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Former WWF star grabs attention at SC toys/comics/games convention

Brutus 'The Barber' Beefcake shown with his signature shears awas fans Mighty CToys Gaming Comics ConventiSaturday Pheasant Run St. Charles.

Brutus "The Barber" Beefcake, shown with his signature shears, awas fans at the Mighty Con Toys, Gaming and Comics Convention Saturday at Pheasant Run in St. Charles. | Romi Herron~For Sun-Times Media

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Updated: July 25, 2013 6:26AM

ST. CHARLES — With a vintage barbershop chair in his corner space, oversized shears in hand and dozens of glossy self-portraits ready for autographing at the Mighty Con Comic Convention Saturday, Brutus “The Barber” Beefcake reminisced of his 1980s glory days with the World Wrestling Federation.

Part of a two-day event at Pheasant Run Resort in St. Charles, Edward Harrison “Beefcake” Leslie shared stories of his three-decade career in a sport that he says embodied the art of showmanship as much as it did athleticism.

Comic book, toy and gaming vendors also sold their wares at the conference.

“Our profession is the toughest in the world — wrestling is one of the toughest sports ever,” said Leslie, with two of his early-edition action figures positioned on the table before him. “I’ve probably performed in front of a billion people.”

For him, it’s annoying when the public believes “that wrestling is fake and that we are a joke,” he said.

The performance element, he said, followed preparation that was handed to him from many trainers. It was prior to “the mechanical era” of wrestling training that emerged in the 1990s, he said. At age 19, and “small,” it was a grappling event in Chicago that drew him into the mix, he said, recalling the need to bulk up so he could compete against guys weighing up to 500 pounds. His duel with “Andre the Giant,” a 600-pound foe, was also mentioned.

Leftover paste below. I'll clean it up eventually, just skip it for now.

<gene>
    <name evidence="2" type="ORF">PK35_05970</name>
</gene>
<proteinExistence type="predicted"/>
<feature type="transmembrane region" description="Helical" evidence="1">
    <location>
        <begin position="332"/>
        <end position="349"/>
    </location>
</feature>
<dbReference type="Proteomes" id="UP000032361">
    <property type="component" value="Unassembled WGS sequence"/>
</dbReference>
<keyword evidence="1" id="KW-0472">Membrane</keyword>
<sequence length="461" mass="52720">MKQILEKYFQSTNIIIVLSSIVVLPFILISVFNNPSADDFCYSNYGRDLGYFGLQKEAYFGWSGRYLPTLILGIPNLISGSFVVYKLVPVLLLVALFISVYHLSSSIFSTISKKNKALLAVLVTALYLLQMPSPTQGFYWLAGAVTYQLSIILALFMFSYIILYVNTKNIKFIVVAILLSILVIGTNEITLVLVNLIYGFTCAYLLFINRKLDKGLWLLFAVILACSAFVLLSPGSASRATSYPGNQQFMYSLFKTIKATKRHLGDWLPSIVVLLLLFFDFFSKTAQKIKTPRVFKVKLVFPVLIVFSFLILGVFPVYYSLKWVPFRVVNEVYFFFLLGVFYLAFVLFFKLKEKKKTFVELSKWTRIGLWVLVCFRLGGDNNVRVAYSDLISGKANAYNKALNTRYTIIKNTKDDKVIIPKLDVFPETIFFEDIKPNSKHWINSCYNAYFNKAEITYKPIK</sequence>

“It wasn’t about egg whites then. We used to eat everything we could get our hands on,” said the 56-year-old Wrestling Hall of Famer with tattoo-covered arms. “It was about getting as big as I could get. It was about packing on the weight.”

Aside from his actual time on the mat, Leslie also starred in a talk show segment that showcased the good guy/bad guy dynamic of the various wrestling characters, he said. None of the dialogue was ever scripted, he insists, but talking points were suggested before each program. His schtick was the giant cutting shears and “barber” nickname, for his signature move of cutting his opponents’ hair and throwing it into the audience.

Character psychology

Grateful for the experience and perspectives his many trainers shared with him, Leslie said coaching traditions have changed — along with marketing and commercial appeal of professional wrestling. In the mid-70s when he was just beginning his career, the sport’s tradition held for up-and-comers to compete in various geographical territories before going on to the next. That exposure gave him a chance to train under many wrestlers and understand the psychology of the crowd and his opponents, he said.

Engaging the audiences, which ranged from a couple hundred people to tens of thousands, was an art of psychology and theater, he said. Some nights, Leslie was hit by beer bottles, batteries, ice, darts, hot dogs and hamburgers, he said.

But with both the cheers and jeers, he was the showman.

“It was about involving the crowd. They want to be part of the show. They want to feel like they are involved,” he said, adding that it took him years to know just how to reach the crowd, using some subtle, and some dramatic, gestures. “Eventually, I could get them up on their feet and then bring them down, and manipulate the crowd. It’s kind of like Broadway.”

Role play

Decades ago, fans bought tickets in eager anticipation of who would win the good guy/bad guy confrontations, he said. But in today’s era of pay-per-view broadcasting, Internet feeds and digitization, predictability has replaced real competition, Leslie said. From his perspective, the popularity of professional wrestling is not what it used to be.

“Now, all the wrestler interviews are scripted by writers from L.A.,” he said. “What do they know about psychology in the wrestling business? Nothing whatsoever.”

These days, audiences, or viewers, in many situations, are engaged by what goes on outside the ring.

“In my day, wrestling wasn’t so much on TV. You really had to go to the live event,” he said. “Now it’s about the monster trucks and motorcycles, and fireworks, and girls in bikinis,” he said, as his former WWF professional Wrestling Hall of Fame inductee Greg “The Hammer” Valentine sat at an exhibitor table next to his, chatting on a cellphone.

Back in 1987, Valentine and Leslie were known as The Dream Team, two WWF tag team champions. In 1990, a boating accident left Leslie with titanium pins that he said remain in his skull today and limited his wrestling involvement in the years that followed.

“I used to be just the big show, myself, walking out to the ring, with my shears,” he said. “And the people were on their feet for me, cheering and screaming.”

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